• Also thank you for writing this article, especially about the critiques of the study! Like, I especially like how you mentioned that it would have been better if they had chosen people who were of comparable ages but not in college. And also choosing people of different ages as well as people of different gender identities

    • Not to claim the same extreme anxiety of your situation, but I’ve had my mom tell me that because of my over-achievement in my church community, it’ll lessen the blow when they learn that I’m gay. So, even though it wasn’t a conscious strive to be super-involved, it’s obviously a way that will be used to compensate the disappointment and/or confusion I’m sure many would feel about me being unable to marry or baptize in my own community. I see it done to other gay members – “Oh, he’s gay!?!? Well, at least he’s still a good member of the community because he does X, Y and Z. We’ll just never talk about him being gay.”

  7. Hmm. I don’t know how to feel about this study. First, I have to admit that being a kid that moved around a lot didn’t help me form long term friendships. Second, I am a trans* woman and all I ever wanted was to get away from where I grew up (mostly rural Oklahoma and Texas). And third, I was fat, sickly and not athletic…basically, life where I grew up was all about football. I turned my eyes towards the stars. I studied astronomy, physics, biology, mathematics, chemistry. I didn’t have access to tutors, so I just buried myself in books from the library. My family thought I was worthless. I didn’t hunt, work on a farm, or play sports (football). I was considered defective anyway because of being sick all the time.

    I would hate to think my love of STEM would have been detoured by love and acceptance from peers and family. Or maybe I would have done better because I wouldn’t have had all the depression and alienation constricting me.

  8. Measuring the stigma one feels by where they grow up seems sketchy, too. Shouldn’t the measure of stigma be personalized? I know the experiences people have in more liberal states are very different from one another (based on family beliefs, etc).

  9. Fun article! It’s a shame the study is so flawed, because it’s an interesting connection to look into. I always felt huge pressure to achieve academically from my family. Gay or straight, over-achieving in school was non-optional. But among my classmates, even before I knew I was gay, I felt like I was different, and I definitely sought refuge in my work. By my late teens I still identified as straight, but I could tell I couldn’t quite hack it in the hetero world. I assumed I probably wasn’t cut out find love or have a family, and I consciously decided to identify as a “career person.” (i.e. my career and my talents are the most important things in my life.) I’m still trying to get over that.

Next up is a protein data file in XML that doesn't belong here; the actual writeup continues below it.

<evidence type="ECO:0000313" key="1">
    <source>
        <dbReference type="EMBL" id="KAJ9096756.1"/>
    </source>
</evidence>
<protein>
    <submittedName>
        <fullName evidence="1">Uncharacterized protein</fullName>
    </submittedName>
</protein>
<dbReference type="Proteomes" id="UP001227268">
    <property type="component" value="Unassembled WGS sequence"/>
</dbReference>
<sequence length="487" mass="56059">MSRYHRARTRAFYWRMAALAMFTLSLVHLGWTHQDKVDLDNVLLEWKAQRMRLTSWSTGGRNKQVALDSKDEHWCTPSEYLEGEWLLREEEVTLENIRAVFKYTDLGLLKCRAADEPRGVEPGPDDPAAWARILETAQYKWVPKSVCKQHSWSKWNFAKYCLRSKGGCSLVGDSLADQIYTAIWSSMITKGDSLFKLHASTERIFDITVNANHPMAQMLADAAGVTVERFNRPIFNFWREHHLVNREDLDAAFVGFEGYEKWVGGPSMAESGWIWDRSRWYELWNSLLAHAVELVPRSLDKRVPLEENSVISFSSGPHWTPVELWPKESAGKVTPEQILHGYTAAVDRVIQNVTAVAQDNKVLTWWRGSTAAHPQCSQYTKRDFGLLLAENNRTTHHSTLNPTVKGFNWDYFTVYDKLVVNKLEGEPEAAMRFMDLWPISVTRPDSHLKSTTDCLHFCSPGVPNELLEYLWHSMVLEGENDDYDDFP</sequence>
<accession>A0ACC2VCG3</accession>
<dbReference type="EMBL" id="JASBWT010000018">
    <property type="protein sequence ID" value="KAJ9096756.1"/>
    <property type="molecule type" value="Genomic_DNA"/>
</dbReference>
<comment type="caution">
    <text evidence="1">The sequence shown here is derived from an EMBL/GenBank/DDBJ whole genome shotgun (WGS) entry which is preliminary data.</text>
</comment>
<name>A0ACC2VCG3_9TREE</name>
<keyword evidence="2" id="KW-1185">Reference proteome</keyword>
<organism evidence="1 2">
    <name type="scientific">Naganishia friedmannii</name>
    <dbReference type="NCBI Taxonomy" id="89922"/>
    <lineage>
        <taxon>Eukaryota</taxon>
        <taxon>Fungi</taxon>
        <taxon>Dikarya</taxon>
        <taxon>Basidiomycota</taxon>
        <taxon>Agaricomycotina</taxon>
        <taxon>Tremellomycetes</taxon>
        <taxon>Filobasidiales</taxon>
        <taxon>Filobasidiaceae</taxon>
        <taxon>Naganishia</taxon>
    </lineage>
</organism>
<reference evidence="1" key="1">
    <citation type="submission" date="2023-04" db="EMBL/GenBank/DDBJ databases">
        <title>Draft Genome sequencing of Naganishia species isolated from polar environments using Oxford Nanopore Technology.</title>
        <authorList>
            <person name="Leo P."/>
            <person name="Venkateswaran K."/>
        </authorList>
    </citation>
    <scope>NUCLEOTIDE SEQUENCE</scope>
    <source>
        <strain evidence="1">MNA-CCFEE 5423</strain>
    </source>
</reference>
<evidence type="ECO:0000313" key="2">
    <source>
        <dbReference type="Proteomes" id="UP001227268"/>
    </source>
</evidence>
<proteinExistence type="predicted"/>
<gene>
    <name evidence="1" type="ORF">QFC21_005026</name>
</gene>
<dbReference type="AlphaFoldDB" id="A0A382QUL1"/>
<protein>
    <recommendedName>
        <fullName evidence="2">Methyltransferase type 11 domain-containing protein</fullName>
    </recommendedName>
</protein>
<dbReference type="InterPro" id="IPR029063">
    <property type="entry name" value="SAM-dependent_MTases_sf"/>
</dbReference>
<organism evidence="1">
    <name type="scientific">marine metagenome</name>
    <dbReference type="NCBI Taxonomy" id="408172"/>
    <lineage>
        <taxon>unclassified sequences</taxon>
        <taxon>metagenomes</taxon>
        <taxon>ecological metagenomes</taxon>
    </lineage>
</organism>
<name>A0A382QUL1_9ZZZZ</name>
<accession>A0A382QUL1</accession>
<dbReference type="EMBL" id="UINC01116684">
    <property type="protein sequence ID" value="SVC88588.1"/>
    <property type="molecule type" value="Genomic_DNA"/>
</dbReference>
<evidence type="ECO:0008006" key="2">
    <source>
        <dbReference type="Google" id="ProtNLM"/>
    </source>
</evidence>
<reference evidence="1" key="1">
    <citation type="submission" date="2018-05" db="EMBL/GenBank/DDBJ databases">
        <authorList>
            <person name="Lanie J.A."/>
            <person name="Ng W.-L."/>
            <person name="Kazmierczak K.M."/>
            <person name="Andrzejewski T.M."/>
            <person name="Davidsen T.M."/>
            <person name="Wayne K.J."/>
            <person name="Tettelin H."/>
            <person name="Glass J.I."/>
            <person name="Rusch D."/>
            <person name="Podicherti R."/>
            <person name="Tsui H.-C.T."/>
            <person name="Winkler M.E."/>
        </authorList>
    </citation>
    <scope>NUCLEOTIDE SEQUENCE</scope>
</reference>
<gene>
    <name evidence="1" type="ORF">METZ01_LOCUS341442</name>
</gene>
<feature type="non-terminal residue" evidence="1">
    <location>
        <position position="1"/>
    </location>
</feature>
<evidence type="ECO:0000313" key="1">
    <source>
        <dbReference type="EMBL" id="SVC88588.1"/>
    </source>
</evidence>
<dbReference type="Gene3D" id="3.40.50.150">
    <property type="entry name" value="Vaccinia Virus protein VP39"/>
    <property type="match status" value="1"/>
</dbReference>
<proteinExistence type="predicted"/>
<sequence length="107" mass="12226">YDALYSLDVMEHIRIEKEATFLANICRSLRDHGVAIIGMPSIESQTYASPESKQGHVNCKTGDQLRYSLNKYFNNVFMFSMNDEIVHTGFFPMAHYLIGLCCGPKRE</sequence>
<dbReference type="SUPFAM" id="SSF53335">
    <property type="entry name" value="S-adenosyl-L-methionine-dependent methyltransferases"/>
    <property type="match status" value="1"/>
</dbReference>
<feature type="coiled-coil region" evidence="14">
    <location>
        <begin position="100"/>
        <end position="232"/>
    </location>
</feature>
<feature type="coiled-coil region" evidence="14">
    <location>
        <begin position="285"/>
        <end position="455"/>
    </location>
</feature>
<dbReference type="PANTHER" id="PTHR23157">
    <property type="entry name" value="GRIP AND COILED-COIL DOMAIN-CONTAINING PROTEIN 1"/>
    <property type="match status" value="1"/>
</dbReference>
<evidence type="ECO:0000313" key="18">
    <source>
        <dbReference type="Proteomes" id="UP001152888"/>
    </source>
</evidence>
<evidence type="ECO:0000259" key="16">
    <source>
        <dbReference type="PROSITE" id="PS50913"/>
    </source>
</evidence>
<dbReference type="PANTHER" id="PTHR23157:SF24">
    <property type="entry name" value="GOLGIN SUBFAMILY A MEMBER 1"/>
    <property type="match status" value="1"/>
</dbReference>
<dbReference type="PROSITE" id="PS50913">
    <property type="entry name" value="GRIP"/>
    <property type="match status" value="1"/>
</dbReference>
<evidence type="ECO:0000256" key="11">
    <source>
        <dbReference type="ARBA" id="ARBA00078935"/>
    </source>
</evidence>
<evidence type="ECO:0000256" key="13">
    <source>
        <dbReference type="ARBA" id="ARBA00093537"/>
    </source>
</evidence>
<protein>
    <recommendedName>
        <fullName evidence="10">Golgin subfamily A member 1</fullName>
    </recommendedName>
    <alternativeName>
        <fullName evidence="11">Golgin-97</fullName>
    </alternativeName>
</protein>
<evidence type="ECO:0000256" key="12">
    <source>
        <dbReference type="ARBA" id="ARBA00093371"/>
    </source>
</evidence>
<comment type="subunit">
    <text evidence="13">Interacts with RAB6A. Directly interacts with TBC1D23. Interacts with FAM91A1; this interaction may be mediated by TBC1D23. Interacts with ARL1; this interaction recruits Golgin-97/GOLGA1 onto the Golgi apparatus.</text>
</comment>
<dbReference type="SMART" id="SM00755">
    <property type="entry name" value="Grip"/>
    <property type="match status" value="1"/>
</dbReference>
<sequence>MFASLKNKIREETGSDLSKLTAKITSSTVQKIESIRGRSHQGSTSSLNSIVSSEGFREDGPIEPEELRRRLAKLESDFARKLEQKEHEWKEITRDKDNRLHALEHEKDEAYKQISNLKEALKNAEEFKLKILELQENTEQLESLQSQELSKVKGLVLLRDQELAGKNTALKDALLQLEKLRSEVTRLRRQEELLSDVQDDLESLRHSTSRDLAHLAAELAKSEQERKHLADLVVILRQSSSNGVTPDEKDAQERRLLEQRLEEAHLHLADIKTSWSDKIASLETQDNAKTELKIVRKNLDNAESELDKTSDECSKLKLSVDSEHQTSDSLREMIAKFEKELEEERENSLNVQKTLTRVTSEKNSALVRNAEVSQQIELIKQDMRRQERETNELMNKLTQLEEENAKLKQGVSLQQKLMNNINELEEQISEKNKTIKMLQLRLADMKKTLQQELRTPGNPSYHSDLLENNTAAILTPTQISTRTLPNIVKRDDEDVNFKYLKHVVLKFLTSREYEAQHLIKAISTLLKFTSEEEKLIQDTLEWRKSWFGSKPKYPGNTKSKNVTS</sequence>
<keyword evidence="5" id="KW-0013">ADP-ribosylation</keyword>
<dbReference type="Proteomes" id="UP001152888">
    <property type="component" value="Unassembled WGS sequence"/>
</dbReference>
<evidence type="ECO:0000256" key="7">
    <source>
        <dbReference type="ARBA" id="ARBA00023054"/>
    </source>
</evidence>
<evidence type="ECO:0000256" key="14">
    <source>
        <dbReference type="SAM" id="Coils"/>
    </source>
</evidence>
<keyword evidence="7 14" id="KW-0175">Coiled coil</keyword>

I think a lot of straight kids go through the academic-pressure-leads-to-misery-trap too, though. Yeah, it’s worse when you add homophobia to the mix, but tons of kids from varied backgrounds undergo pressure to achieve. With an economy like this, that’s bad news for all. Depending on academic and professional success for your self-worth leads to even more misery when you can’t get a decent job after college. I would love to see a study like this carried out with a wider subject base and over a longer time-frame because of that.

  10. I wonder how much this relates to the bullying that queer kids face, in general. For me personally, as a kid I didn’t have very many friends. Not because I was queer, specifically, but because I was a bit of an unusual kid. The teachers praised me for being smart, and the kids snubbed me. They’d have snubbed me anyways, so I might as well just make sure the teachers would continue to like me. By the time I got to high school, I was worried that hanging out with kids who talked about dating, boys, and all that would out me. So instead I made friends with band nerds and math geeks who recited pi and made jokes about cultural capital. Who was dating who wasn’t relevant in that crowd at all. Then the peer pressure was to do as well at school as my friends. Part of it was wanting to do well, because I’m programmed, it seems, to want to succeed academically. But part of it was fear, that that was the only way I could be accepted.